By now, most of you reading this blog know that the New Orleans Times-Picayune is cutting back the publication of its print product from seven days a week, to just three days a week, starting this fall.
Many articles published on the Internet, such as one recently published by John McQuaid in the Atlantic, suggest websites alone won't entirely replace daily newspapers. That especially will be the case in New Orleans, which will soon become the first major metropolitan area in the United States without a daily newspaper. Another post, written by Josh Stearns at savethenews.org, has more on what the upcoming downsizing will have on the future of journalism as a whole.
So, what will this move mean for public relations and other communications professionals? For one thing, a reduced printing schedule means fewer opportunities, or days, if you will, to have key events publicized in the paper, but might create more chances to plug them online, as well as on mobile devices. For those that have them, that is.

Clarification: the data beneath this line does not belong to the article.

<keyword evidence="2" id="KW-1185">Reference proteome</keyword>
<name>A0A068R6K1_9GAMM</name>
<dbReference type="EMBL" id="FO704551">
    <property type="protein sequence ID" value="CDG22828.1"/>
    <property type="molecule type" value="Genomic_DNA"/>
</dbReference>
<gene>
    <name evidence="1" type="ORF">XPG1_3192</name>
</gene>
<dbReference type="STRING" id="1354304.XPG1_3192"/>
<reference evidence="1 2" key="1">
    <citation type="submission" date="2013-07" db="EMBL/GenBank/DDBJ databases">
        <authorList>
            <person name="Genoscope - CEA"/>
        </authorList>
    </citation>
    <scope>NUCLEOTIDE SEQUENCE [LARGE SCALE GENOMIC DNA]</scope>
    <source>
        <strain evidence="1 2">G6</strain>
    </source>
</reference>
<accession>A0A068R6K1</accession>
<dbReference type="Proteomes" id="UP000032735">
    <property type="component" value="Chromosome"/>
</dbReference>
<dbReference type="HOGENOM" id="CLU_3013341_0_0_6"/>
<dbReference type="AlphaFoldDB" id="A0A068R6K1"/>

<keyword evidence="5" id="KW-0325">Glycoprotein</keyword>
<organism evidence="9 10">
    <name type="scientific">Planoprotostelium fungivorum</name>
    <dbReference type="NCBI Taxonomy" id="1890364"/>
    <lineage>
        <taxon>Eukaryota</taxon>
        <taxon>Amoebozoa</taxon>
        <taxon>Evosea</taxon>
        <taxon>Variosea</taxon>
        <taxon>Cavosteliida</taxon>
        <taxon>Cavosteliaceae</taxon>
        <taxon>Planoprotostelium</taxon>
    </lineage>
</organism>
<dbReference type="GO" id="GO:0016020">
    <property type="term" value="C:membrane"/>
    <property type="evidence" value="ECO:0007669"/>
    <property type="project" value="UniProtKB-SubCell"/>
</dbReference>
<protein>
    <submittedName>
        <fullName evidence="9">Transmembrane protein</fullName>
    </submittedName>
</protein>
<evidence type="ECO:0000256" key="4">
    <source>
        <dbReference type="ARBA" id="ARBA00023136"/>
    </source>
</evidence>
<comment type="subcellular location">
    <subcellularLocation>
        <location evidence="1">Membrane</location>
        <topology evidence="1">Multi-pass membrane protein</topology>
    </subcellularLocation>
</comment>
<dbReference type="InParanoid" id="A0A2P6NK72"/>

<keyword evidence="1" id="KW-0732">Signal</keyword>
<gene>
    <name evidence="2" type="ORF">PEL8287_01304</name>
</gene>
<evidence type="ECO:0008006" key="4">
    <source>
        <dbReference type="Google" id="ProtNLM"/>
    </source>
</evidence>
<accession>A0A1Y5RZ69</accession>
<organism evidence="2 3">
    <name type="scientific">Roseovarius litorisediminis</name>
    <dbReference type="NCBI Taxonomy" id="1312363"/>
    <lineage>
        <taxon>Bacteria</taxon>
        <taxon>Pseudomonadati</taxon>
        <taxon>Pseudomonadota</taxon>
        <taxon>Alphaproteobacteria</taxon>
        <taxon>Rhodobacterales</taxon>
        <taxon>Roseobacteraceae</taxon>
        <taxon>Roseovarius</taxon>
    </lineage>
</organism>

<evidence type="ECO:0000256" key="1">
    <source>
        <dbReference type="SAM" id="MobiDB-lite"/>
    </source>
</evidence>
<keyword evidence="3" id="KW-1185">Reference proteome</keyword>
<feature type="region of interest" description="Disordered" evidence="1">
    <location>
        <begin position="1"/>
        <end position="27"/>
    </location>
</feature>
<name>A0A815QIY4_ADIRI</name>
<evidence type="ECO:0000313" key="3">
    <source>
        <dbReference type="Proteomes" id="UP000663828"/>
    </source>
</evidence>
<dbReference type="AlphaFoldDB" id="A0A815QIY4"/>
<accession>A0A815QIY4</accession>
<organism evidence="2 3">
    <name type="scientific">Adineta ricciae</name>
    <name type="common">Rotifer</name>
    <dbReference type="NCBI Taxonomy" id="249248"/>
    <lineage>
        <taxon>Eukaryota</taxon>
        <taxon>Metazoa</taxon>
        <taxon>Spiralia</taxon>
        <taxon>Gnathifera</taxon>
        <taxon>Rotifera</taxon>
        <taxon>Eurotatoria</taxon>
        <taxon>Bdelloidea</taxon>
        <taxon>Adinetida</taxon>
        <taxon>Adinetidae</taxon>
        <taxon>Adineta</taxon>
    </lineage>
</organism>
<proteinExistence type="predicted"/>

For instance, suppose a major employer were to come to--or at least expand to--a city like New Orleans? The announcement might come on Monday, however, people who rely solely on newspapers to get their news, and don't have a radio or television, or a computer to log on to, for that matter, likely would have to wait until Wednesday to find out that a new company is coming to town.
While the downsizing of the Times-Picayune might mean fewer print journalists at press conferences, it could open the door for PR pros to pitch their story ideas to online and broadcast journalists. Plus, the seemingly constant growth of the Internet, social media, and other related digital media content will give PR people more chances to promote their product via their websites, blogs, and other channels.
The bottom line? It's time to think outside the box when it comes to pitching journalists who need to get the story out to the general public.
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